DV Info Net

DV Info Net (https://www.dvinfo.net/forum/)
-   All Things Audio (https://www.dvinfo.net/forum/all-things-audio/)
-   -   Audio Playback with XL1 and XL2. Help Please (https://www.dvinfo.net/forum/all-things-audio/38277-audio-playback-xl1-xl2-help-please.html)

Drew Meinecke January 24th, 2005 06:52 PM

Audio Playback with XL1 and XL2. Help Please
 
I make small budget films and I do not have a lot of money. I am looking into investing in a Canon XL1 or Canon XL2, (Right now I'm using a $300 mini dv camcorder). But I was terribly distraught as to the poor audio quality of the movie. Wind makes a ton of noise and that is one of my main questions. Will wind noise affect the audio playback with a XL1 or XL2? And how good is the video playback?

David Ennis January 24th, 2005 07:54 PM

Yes, wind noise will affect the XL2 just as much.

Drew, you used a key word there, "investment." Plan on investing about as much money and possibly more effort in sound as in video if you want the sound to live up to the video. To get really good audio in the movie that disappointed you, you would typically have an operator holding a $300 microphone covered with a $250 windscreen in a $100 shock mount on a $300 boom pole, aiming it at the talent, keeping it just a few feet away, just out of the shot. The mic would normally be connected to a $250 XLR adaptor which would feed the audio into your camera.

I'm not exaggerating--just do a search on any of those item keywords in the online catalog at bhphotovideo.com. You can perhaps cut some corners, borrow some equipment and/or and settle for a little less, but what I described is the world you're looking to enter.

The good news is that almost all minDV camcorders will give you excellent video in decent lighting. Therefore, for the price of an XL2 you can buy a cheaper cam for now and get the basic audio equipment you need (to paraphrase one of this forum's pros, Ty Ford, your audio equipment will still be just as valuable and state of the art when the cam is ready for the dumpster). But you should definitely spend some time reading up a bit and asking questions here before you spend any serious money.

Drew Meinecke January 24th, 2005 08:58 PM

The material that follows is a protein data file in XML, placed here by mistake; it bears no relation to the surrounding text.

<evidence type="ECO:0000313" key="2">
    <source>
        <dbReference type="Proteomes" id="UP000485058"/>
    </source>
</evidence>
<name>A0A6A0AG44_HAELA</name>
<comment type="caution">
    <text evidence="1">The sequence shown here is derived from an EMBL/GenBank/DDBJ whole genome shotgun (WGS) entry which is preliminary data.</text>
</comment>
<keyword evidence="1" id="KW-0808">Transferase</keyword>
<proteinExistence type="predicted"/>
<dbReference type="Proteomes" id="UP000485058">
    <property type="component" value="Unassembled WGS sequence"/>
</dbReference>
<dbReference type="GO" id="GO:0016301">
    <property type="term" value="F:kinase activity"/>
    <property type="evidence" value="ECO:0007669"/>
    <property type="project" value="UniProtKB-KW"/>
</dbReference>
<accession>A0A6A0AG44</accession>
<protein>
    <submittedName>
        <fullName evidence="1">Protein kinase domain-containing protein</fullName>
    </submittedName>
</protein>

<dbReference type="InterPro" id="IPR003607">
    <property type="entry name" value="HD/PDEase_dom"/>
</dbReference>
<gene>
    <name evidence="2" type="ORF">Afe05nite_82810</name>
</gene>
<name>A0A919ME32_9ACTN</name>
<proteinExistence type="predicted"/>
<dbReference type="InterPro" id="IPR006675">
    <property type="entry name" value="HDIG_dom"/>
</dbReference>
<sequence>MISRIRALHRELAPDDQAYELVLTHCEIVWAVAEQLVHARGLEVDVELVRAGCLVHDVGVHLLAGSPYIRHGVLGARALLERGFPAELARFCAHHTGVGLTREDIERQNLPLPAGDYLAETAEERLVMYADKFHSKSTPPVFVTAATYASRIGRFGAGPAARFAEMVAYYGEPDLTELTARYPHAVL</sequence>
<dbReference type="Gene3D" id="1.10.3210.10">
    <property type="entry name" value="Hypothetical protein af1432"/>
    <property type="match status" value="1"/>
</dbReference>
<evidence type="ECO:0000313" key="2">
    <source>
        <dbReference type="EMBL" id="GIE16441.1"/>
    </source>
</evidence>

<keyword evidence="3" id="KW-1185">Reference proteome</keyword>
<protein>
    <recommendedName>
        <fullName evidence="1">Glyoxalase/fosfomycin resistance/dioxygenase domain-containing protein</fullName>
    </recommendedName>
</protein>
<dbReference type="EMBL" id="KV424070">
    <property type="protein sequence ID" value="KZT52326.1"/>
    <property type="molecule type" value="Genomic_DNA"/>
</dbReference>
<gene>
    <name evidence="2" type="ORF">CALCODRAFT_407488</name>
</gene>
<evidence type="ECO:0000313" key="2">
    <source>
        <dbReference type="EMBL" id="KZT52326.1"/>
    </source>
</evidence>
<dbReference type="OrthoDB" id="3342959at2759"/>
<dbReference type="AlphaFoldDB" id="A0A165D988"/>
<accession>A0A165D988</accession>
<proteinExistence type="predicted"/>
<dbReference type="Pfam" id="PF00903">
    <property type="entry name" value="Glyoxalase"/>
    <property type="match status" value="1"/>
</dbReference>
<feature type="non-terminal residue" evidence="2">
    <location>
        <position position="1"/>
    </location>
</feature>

Here's some more information, I am a sophomore in high school and I fund my movies through a paper route, around $180 a month. I am in pre-production of a movie that is a type of epic-adventure film and the script is going to be around 200 pages. The only thing I have concerns with at this point is a Video Camera, Editing Software, and Software to create a soundtrack on the computer.

What type of mini dv camcorder would give me good quality at a reasonable price?

Also, is Adobe Video Collection worth the money? Some things I would need editing to achieve is make a group of around 40-100 look like an army of about 800. And also I would like to allow actors to enter a "miniature" castle. Can I edit where I have two clips going at once, so the actors can enter the tiny castle?

And, what type of software allows for creation of music on the computer where instruments deliver a crisp, clean, life-like sound. I am going to try to make the soundtrack for the movie on the computer.

Thank you for your answers, I have looked around on the internet but I should probably listen to what you all have to say before I rush off and empty my pockets.

David Ennis January 24th, 2005 10:12 PM

As a creative type, you probably want a cam with a good amount of manual control. Panasonic's PV-GS200 would fill the bill in that regard. It's a 3-CCD cam so it has excellent color saturation and generally excellent video. In a dimly lit indoor situation you would have to add some lighting. Low light performance is hard to come by cheaply in miniDV camcorders. The GS200 is about $700-800 online. If you're willing go forego some manual control, you can get as good performance from its little brother, the GS120 for about $500.

Last year's Sony models TRV19 and TRV22 are reasonable low light performers, but again with limited manual control. I'm not up to speed on the current crop of Sonys, but there are a bunch of them to look at. Canons don't do very well in low light until you get up to the $2000 GL2. You can check out reviews at camcorderinfo.com.

For your software questions I'd refer you to some of the other forums here. Check the list.


All times are GMT -6. The time now is 03:28 AM.

DV Info Net -- Real Names, Real People, Real Info!
1998-2021 The Digital Video Information Network